Without its frame, where does the image begin?

What is the frame?

First, let’s clarify that we’re not talking about the rate at which images are called to be displayed on a screen or the frame narrative used in literature, we are discussing the frame as in the closed outline that delimits an image.  

Baigneuse allongée sur le sol (1885), frame and painting by Degas, pastel on paper, Musée d’Orsay

In the wider sense, a frame is a border, a limit to an image’s support. So, technically, the edge of an artist’s canvas, the border of a photograph or the edge of a table are all frames. But not really. So why doesn’t the concept of frame hold up when talking of tables or saucers? Perhaps it is because tables and saucers are (most often) objects and not representations. Frames frame representations, ideas. This would lead us to a first understanding of what frames are: a contact point between two worlds, the “real” world and the world of representation.

However, it would be wrong to say that banal objects such as tables or saucers can’t become frames. If the surface of the object is used to represent, like this in this instance below where Brazilian artist Vik Muniz depicted a “Medusa Marinara” in 1997 with his spaghetti, then the contour of the object becomes the frame that holds the interpretation/representation. 

Does the frame validate the image or does the image validate the frame?

The chicken or the egg?

Looking at Vik Muniz’s Medusa, it seems to me that the representation made the frame. So which comes first, the frame or the representation? Perhaps the answer is both. A frame can allude to a representation by simply framing it. A representation has to stop and its limits will by default become the frame.

The frame used as a form of authentication.

The frame prepares the eye because what is framed requires your attention. The frame’s role is to ease our eyes from the “real” world into the artist’s representation and prepare our minds to fully take in the representation. 

Our eyes are trained to pay attention to what is framed, so much so that if a banal item such as cracked plaster is framed, we’ll look into the cracks for a deeper meaning. If it is framed then there must be a message to decipher, right?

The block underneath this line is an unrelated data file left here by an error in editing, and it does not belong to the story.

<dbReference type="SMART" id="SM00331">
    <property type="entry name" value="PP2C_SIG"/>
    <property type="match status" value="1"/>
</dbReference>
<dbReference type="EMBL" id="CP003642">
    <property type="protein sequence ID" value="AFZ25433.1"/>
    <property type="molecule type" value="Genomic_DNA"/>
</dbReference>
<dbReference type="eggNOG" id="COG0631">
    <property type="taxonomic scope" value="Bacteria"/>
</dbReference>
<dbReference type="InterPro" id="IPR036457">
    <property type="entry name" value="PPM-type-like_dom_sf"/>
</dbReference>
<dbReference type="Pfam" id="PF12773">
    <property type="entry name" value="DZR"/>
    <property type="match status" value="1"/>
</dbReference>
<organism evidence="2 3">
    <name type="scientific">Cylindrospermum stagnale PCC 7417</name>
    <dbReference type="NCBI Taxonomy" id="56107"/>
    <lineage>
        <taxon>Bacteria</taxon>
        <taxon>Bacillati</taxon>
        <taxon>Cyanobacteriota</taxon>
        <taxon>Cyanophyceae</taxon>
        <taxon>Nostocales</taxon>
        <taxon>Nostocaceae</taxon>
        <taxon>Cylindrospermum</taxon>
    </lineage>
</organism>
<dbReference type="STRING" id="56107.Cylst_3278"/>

In the frame of wall art, framed plaster (2005), by Esther Ferrer.

The frame contains the representation.

Frames hold worlds. They contain the representation of an artist and often prevent the representation from bleeding into the “real” world. With frames, we are allowed to freely cram alien images next to one another. Should a representation be given its space? Should the idea be given room to express itself? I believe so, or is hanging diverse representations next to one another a representation in itself?

Despite the restricted breathing space between each representation, each world is contained by its frame. The frame prevents one world from trespassing onto another.

Can a representation be unframed?

A representation can be devoid of a frame but it will by default always be framed by its borders.

Mark Rothko’s art, hung without frames at the Tate Modern.

Above, Rothko’s work is hung without frames but each piece is triply framed. They are framed by their limit, framed by the space between them and framed by the lighting. What is more, the pieces in this room dedicated to Rothko all talk the same language, they do not represent the same thing, but they come from a common ground. Perhaps a little bleeding from one painting to another is what we’re after here.

The frame is an opportunity.

Every good representation deserves a good frame because the frame is what will engage the eye. The frame should complement, elevate and give importance to the representation. Matisse thought that the sides of a frame were “the most important parts of a picture”. Van Gogh spent hours figuring out how to frame his paintings. Degas went as far as to invent and customise mouldings to frame his paintings. These artists wanted their art to be seriously considered. They understood that to open the door of the mind, the transition between this world and theirs had to be perfectly smooth.

A page of Degas’ Carnet de croquis (1878-79), Degas sketches various frame mouldings, Départemente des Estampes, Bibliothèque Nationale, Paris

Like books with good covers tend to sell more, representations with the correct frame have a higher potential of being absorbed and understood by the spectator.

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